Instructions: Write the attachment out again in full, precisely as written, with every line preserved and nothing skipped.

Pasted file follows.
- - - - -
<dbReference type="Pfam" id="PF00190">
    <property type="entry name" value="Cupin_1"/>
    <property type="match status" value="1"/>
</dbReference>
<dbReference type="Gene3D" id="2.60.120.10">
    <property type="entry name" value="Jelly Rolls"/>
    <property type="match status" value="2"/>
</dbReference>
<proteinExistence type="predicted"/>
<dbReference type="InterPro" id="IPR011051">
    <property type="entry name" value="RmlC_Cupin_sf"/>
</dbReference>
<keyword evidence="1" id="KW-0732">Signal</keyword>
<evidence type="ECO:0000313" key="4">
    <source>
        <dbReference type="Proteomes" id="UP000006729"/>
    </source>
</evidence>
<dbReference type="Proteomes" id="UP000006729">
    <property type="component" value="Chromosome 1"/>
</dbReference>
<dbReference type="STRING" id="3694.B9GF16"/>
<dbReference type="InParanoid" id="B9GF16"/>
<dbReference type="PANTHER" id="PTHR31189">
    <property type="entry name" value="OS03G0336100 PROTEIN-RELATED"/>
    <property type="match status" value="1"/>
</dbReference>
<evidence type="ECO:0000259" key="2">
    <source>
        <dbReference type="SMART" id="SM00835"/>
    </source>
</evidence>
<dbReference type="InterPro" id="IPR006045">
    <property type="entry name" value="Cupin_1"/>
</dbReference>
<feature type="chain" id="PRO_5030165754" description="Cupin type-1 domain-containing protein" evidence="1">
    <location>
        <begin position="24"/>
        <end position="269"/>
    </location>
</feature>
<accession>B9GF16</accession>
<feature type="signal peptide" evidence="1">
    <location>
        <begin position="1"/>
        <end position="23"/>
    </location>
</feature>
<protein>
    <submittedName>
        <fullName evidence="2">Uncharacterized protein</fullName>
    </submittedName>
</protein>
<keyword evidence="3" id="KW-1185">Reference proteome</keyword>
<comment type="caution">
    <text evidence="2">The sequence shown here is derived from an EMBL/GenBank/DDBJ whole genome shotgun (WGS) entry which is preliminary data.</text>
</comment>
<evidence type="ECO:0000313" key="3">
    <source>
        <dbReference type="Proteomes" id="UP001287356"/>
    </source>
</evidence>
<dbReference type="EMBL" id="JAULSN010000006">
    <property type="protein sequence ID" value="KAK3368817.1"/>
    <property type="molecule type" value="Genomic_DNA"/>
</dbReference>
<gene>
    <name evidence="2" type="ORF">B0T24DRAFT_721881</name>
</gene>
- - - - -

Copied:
<dbReference type="Pfam" id="PF00190">
    <property type="entry name" value="Cupin_1"/>
    <property type="match status" value="1"/>
</dbReference>
<dbReference type="Gene3D" id="2.60.120.10">
    <property type="entry name" value="Jelly Rolls"/>
    <property type="match status" value="2"/>
</dbReference>
<proteinExistence type="predicted"/>
<dbReference type="InterPro" id="IPR011051">
    <property type="entry name" value="RmlC_Cupin_sf"/>
</dbReference>
<keyword evidence="1" id="KW-0732">Signal</keyword>
<evidence type="ECO:0000313" key="4">
    <source>
        <dbReference type="Proteomes" id="UP000006729"/>
    </source>
</evidence>
<dbReference type="Proteomes" id="UP000006729">
    <property type="component" value="Chromosome 1"/>
</dbReference>
<dbReference type="STRING" id="3694.B9GF16"/>
<dbReference type="InParanoid" id="B9GF16"/>
<dbReference type="PANTHER" id="PTHR31189">
    <property type="entry name" value="OS03G0336100 PROTEIN-RELATED"/>
    <property type="match status" value="1"/>
</dbReference>
<evidence type="ECO:0000259" key="2">
    <source>
        <dbReference type="SMART" id="SM00835"/>
    </source>
</evidence>
<dbReference type="InterPro" id="IPR006045">
    <property type="entry name" value="Cupin_1"/>
</dbReference>
<feature type="chain" id="PRO_5030165754" description="Cupin type-1 domain-containing protein" evidence="1">
    <location>
        <begin position="24"/>
        <end position="269"/>
    </location>
</feature>
<accession>B9GF16</accession>
<feature type="signal peptide" evidence="1">
    <location>
        <begin position="1"/>
        <end position="23"/>
    </location>
</feature>
<protein>
    <submittedName>
        <fullName evidence="2">Uncharacterized protein</fullName>
    </submittedName>
</protein>
<keyword evidence="3" id="KW-1185">Reference proteome</keyword>
<comment type="caution">
    <text evidence="2">The sequence shown here is derived from an EMBL/GenBank/DDBJ whole genome shotgun (WGS) entry which is preliminary data.</text>
</comment>
<evidence type="ECO:0000313" key="3">
    <source>
        <dbReference type="Proteomes" id="UP001287356"/>
    </source>
</evidence>
<dbReference type="EMBL" id="JAULSN010000006">
    <property type="protein sequence ID" value="KAK3368817.1"/>
    <property type="molecule type" value="Genomic_DNA"/>
</dbReference>
<gene>
    <name evidence="2" type="ORF">B0T24DRAFT_721881</name>
</gene>